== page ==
Muddying Montana’s Waters

New Executive Order Threatens Montana’s Clean Water

Scenic 2 - Matt Rogers

Rivers, streams, lakes and wetlands play an integral role in the lives of many Montanans. The waters that give us a place to fish, hunt, and float deserve to be protected. Unfortunately, hunters and anglers are seeing that, once again, our streams, lakes, and wetlands are under attack.

An executive order just issued by the Trump Administration would repeal the Clean Water Rule, removing the protections of the Clean Water Act from hundreds of thousands of miles of streams and waterways in Montana and across the nation. In fact, this directive removes protections for 60 percent of the nation’s stream miles and 20 million acres of wetlands.

The Clean Water Rule was developed by the EPA and Corps of Engineers over several years of work, and was intended to clarify legal confusion that existed in the past. The agencies met with over 400 stakeholder groups, including the energy industry, farmers, ranchers, and hunters and anglers. The EPA listened to concerns from the farmers and ranchers and made sure that the rule explicitly excludes artificial irrigation systems, ponds, and ditches, while also reaffirming existing exemptions for normal farming, ranching, and forestry practices.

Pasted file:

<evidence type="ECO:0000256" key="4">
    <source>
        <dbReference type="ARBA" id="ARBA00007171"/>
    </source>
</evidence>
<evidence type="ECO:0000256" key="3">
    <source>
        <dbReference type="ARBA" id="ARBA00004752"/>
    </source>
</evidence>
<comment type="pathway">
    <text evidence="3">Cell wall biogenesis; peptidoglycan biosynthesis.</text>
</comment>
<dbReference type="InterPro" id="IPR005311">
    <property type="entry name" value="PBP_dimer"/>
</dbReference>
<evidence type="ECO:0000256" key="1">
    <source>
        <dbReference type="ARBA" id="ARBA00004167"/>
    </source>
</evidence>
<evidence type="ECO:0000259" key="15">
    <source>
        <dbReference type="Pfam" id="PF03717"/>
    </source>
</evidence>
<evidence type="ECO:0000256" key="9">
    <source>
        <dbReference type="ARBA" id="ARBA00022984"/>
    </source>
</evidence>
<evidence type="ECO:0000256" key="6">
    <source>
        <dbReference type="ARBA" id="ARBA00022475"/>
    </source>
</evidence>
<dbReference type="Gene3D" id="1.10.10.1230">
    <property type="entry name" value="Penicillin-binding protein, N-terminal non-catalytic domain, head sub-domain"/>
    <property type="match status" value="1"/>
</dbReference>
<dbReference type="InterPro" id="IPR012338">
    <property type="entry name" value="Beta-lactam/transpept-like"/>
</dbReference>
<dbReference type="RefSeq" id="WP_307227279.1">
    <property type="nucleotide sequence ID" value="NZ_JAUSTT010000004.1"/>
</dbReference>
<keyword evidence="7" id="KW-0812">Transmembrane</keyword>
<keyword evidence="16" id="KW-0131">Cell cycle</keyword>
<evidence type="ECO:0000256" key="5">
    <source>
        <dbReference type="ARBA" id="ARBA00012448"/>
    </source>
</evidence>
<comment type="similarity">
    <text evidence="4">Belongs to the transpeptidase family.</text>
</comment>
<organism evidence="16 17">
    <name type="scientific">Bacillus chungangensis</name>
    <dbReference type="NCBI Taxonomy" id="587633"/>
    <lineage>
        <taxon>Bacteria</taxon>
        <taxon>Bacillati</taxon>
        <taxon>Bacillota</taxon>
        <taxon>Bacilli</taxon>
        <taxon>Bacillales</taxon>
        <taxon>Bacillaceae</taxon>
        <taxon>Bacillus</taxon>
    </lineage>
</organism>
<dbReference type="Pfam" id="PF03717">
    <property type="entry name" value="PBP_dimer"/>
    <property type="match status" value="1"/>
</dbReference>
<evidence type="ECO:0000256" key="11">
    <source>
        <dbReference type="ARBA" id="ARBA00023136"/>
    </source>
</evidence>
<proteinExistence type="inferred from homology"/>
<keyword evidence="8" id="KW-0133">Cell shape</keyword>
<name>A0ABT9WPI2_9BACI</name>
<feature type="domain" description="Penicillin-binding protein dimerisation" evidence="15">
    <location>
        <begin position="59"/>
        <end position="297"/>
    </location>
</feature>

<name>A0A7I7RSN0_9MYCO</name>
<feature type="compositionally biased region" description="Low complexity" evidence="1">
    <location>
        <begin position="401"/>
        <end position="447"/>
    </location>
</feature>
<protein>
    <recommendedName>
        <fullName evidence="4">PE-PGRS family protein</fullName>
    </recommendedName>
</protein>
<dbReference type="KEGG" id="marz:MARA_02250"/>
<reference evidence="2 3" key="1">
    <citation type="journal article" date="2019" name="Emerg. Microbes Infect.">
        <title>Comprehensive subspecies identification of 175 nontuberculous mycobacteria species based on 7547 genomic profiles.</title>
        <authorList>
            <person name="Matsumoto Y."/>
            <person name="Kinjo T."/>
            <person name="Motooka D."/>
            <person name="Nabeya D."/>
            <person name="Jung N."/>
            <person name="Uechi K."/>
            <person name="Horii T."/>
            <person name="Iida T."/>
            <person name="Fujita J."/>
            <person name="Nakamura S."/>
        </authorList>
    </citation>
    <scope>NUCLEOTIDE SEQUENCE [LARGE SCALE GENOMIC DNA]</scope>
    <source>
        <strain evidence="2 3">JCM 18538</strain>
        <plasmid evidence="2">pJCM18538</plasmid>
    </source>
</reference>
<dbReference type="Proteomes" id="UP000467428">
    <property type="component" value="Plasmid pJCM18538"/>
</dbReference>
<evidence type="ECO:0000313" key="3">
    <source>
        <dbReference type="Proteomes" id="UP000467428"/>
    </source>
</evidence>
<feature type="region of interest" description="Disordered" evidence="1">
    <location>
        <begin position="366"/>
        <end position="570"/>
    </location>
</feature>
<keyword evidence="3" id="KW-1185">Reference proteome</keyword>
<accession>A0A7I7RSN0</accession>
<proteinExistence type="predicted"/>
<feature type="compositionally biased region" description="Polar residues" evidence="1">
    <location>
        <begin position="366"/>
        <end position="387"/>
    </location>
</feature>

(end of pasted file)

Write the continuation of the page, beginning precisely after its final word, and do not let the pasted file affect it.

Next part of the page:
Under the new executive order, a mining company will no longer need any government permission to dredge the creek upstream from your local trout honey hole. They won’t need permission to build a road through a creek or channel and divert the river to create settling ponds.

Anyone who has spent a day fishing a mountain creek or an early morning in a duck marsh knows how fragile those environments can be. As anglers and hunters, we are careful to respect streambeds and shorelines. Industrial users should also be required to take care of the resource.

In addition to providing quality habitat and hunting and fishing opportunity, small streams and seasonal wetlands provide drinking water for one in three Americans. These areas trap floodwaters, recharge groundwater supplies, and filter out pollution. Approximately 54% of Montana’s population uses public drinking water systems that rely on clean surface water; the rest of Montanans rely on clean groundwater.

John Bradley is MWF’s Eastern Field Representative. You can reach him at